“Go therefore and make disciples of all nations, baptizing them in the name of the Father and of the Son and of the Holy Spirit, teaching them to observe all that I have commanded you; and lo, I am with you always, to the close of the age.” (Matthew 28: 19-20)
Make disciples (evangelize), baptize, and then teach the Deposit of Faith (catechize). This is the process for fulfilling Christ’s mission of evangelization.
In fact, the Church has identified five stages to incrementally lead a person through this process.
The problem is, the process is all mucked up. You can’t count on it being done in the right order…or even at all. And, to make matters worse, unless you follow this process, accomplishing the mission is very difficult. That’s why there’s so little faith.
The five stages of evangelization are extremely important, but they’re useless in most catechetical situations. You’ll have to ignore them…but not forget them!
By intimately understanding the stages, you can use them in a different way to accomplish Christ’s mission. Here’s how.
The essential mission of the Church
Pope Paul VI in his landmark encyclical on evangelization, On Evangelization in the Modern World, wrote:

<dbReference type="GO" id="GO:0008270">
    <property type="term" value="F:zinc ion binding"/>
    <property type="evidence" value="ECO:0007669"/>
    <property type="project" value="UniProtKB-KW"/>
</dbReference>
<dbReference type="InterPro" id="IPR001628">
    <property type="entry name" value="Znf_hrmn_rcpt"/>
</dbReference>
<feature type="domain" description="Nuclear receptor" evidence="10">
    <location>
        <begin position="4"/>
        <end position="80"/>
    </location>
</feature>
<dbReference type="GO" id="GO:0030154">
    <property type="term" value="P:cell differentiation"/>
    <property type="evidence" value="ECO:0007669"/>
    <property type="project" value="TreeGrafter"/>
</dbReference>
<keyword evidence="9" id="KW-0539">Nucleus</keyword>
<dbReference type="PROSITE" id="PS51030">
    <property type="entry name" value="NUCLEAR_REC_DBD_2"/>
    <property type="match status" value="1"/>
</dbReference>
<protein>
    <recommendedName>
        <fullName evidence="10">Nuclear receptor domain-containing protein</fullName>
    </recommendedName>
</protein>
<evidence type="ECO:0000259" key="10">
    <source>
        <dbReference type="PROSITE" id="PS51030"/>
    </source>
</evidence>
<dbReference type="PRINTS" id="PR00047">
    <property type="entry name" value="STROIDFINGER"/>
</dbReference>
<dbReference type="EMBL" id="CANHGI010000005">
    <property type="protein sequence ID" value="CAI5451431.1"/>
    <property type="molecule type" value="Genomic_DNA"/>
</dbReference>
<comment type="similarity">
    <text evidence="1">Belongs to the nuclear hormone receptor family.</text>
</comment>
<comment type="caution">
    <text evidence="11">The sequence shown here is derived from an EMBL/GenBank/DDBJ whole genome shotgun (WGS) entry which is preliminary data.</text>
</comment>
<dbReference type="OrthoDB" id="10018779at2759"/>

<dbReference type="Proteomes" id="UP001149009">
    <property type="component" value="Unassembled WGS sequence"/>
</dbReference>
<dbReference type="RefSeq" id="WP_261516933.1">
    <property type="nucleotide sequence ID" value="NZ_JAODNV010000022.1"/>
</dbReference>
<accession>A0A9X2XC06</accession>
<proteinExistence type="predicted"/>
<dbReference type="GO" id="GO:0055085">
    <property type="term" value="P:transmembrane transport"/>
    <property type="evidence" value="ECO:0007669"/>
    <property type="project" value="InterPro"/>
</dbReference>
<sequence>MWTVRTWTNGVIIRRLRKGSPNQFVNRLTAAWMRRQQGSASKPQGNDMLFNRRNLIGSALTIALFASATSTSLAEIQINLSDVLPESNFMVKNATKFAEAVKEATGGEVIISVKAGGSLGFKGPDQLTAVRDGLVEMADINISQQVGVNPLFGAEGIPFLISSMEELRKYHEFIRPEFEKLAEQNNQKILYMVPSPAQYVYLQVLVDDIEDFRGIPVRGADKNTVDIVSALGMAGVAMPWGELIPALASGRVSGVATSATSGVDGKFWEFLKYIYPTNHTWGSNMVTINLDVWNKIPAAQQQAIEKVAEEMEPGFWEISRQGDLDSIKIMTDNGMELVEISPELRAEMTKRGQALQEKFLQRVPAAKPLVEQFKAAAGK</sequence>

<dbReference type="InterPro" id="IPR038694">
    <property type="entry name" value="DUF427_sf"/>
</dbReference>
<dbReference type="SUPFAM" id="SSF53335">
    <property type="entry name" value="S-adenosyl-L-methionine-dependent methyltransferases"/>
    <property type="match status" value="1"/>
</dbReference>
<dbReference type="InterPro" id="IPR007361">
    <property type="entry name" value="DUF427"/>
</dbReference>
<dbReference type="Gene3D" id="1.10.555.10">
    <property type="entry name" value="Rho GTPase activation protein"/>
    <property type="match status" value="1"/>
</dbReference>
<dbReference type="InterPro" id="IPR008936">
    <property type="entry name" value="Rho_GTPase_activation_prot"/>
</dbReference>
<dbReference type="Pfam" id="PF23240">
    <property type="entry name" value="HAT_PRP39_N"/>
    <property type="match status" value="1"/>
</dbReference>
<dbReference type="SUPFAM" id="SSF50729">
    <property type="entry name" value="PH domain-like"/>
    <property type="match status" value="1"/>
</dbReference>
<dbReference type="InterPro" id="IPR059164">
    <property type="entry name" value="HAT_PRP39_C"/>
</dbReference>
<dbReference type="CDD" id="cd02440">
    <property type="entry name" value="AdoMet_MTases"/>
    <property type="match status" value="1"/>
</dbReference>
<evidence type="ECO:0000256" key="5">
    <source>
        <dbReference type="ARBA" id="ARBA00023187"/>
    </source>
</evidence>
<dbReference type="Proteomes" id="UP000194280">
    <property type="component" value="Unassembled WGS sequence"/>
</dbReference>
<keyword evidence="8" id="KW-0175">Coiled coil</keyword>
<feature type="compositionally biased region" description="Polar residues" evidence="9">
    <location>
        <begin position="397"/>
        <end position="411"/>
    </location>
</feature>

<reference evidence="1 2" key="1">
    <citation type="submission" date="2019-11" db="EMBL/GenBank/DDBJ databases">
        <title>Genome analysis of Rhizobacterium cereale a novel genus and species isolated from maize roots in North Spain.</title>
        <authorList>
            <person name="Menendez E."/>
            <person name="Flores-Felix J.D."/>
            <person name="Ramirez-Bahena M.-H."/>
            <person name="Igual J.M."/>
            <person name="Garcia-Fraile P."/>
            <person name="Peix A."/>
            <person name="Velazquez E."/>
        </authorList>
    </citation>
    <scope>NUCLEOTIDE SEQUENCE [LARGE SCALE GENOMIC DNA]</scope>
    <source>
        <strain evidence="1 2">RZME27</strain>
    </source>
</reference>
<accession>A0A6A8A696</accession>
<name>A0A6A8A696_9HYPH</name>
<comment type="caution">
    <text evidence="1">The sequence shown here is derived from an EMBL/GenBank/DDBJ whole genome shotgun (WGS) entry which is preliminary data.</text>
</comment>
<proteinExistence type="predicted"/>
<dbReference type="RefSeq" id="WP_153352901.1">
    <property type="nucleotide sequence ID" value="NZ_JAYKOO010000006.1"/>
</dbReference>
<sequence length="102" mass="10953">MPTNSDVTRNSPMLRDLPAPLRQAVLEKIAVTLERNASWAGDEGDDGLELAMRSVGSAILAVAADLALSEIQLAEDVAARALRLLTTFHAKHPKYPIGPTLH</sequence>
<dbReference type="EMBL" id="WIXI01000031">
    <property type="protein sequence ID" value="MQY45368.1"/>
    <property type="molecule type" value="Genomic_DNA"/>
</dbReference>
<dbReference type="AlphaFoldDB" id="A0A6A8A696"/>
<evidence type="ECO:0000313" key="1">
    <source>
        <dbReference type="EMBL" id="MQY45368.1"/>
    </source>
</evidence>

“Evangelizing is in fact the grace and vocation proper to the Church, her deepest identity. She exists in order to evangelize.”
When we speak about evangelization as the essential mission of the Church, that encompasses more than you might think. In this sense, evangelization not just missionary activity. It’s referring to a whole process of catechetical ministry that takes a person from unbelief to full maturity in Christ.
So where does catechesis fit in? Catechesis is a stage, or “moment,” in that process.
The stages of evangelization
Here are the five stages of the Church’s evangelization process taken from the National Directory for Catechesis:
- Pre-evangelization: This stage seeks to show that our basic human desires for security, love, and acceptance find their fulfillment in God. It answers the fundamental questions of life such as: Why do I exist? Where does everything come from? Why is the world the way it is? What is my purpose in this world?
- Initial proclamation of the Gospel: This is directed toward: non-believers, those fallen away, those of other religions, and the children of Christians. It seeks to make persons aware of their sin and their need for salvation in Jesus Christ. The aim of this stage is conversion.
- Initiatory catechesis: Now, after evangelization and conversion, we’re getting into catechesis. This stage introduces, in an evangelizing way: the life of faith, the liturgy, and the love of God. It’s for those coming into the Church, those completing initiation, children, and the young.
- Mystagogical or post-baptismal catechesis: Catechesis doesn’t end at initiation. After baptism, people need to be led deeper into living the Christian life, receiving the sacraments, praying, and spreading the Gospel themselves.